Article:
The Magic Of Colour - Pale Yellow by Sarah Van Arsdale
A pale yellow wash is so subtle it can seem almost transparent, as if you could put your hand to the wall and you might touch light itself.
Pale yellow is, of course, an excellent choice for a summer cottage; it's the color of mid-summer, of lemon chiffon pies and lemonade in a big glass pitcher, swimming with ice. It's a childhood color, the color the air turns when you're out on the sandy beach and the sun is high in the stern blue sky.
While a darker yellow throws back much more light than it keeps in, a pale yellow, because it's toned down with more white, doesn't give that hearty glow. It's a more gentle look, a look that doesn't call attention to itself and scream "hey everybody, I'm yellow!" but just quietly waits for someone to notice.
So why bother? Pale yellow is immensely soothing, cooling, and refreshing. For a summer cottage, you might consider pale yellow for accents: pillows, vases, lamps. When it's used on walls, especially in a high-ceiling living room and off set by white trim, it is an elegant effect, as seen in this wall and ceiling.
Can you achieve this in your home, even if you don't have loads of decorative wainscoting? Sure. Whatever wainscoting you have, you can paint it white, and on the walls go with a pale yellow. You can paint the wood trim white, or you could even hire someone to paint a faux wainscoting around the walls in white. Some painters can do this so convincingly you'll swear there's a rim of wood there. And of course, you can always add real wainscoting and paint it white.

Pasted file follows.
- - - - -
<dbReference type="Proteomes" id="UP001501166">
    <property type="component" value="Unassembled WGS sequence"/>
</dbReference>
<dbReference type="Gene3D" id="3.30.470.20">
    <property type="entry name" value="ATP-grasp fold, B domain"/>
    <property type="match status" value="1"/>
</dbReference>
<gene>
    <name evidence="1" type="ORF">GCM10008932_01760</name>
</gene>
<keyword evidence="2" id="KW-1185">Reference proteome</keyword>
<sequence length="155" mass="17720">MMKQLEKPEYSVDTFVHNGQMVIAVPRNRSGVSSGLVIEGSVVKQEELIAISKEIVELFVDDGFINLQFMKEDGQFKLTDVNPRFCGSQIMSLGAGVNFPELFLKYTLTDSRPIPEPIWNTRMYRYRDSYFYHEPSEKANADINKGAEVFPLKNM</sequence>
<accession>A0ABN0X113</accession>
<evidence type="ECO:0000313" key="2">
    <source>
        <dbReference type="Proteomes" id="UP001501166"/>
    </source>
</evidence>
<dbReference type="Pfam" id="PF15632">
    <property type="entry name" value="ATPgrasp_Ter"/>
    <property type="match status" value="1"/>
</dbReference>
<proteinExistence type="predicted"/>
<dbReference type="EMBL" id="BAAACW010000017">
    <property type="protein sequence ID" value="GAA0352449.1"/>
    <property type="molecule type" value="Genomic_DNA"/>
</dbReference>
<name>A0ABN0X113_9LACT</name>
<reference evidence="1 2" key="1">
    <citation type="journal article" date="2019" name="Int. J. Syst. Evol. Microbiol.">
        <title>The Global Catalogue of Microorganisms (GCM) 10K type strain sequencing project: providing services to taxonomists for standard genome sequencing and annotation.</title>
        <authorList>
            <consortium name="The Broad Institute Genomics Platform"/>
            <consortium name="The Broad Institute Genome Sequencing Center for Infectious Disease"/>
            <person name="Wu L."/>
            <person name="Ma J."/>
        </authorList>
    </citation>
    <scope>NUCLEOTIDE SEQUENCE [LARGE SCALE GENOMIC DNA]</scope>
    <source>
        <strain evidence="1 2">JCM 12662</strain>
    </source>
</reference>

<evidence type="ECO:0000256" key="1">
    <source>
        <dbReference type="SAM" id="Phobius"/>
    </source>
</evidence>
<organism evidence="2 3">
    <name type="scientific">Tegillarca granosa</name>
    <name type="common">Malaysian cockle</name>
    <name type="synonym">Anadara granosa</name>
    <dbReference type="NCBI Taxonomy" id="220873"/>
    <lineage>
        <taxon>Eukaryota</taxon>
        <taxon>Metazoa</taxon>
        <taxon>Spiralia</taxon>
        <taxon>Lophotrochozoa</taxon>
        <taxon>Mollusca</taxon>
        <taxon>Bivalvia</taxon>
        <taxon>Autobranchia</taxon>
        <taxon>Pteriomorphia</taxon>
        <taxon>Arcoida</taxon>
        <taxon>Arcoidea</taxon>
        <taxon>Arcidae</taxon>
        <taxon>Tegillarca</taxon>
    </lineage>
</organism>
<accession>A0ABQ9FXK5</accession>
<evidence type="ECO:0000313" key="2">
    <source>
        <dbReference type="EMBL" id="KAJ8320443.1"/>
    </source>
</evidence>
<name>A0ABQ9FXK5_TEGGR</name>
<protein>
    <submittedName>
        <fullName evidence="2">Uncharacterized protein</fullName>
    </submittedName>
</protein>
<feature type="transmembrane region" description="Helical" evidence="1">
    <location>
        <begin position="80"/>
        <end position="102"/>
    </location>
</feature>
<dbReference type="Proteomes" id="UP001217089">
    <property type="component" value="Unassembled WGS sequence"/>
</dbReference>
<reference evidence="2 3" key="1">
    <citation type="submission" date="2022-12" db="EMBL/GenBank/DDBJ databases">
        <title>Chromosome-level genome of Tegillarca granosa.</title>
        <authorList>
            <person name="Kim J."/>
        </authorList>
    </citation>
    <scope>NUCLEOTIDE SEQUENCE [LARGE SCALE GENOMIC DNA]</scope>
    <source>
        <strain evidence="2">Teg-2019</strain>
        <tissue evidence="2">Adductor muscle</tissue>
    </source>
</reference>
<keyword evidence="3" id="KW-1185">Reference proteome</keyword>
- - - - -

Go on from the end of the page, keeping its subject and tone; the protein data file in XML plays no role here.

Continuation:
Be careful when choosing the yellow paint not to go too bright, and when you're looking at paint chips remember that the color on the wall will be darker and brighter. For the trim, use a bright white, not a cream, for this elegant effect.
A piece of furniture in pale yellow is put to best effect against a darker background. Against a plain white wall, a pale yellow sofa will get lost and will vanish into the light. But imagine a sofa against a wall that's painted a maroon, for a dramatic effect, or even against a sage green for a more subtle effect.
Sarah Van Arsdale
Reprinted with permission from the Sheffield School of Design Web site at http://www.sheffield.edu
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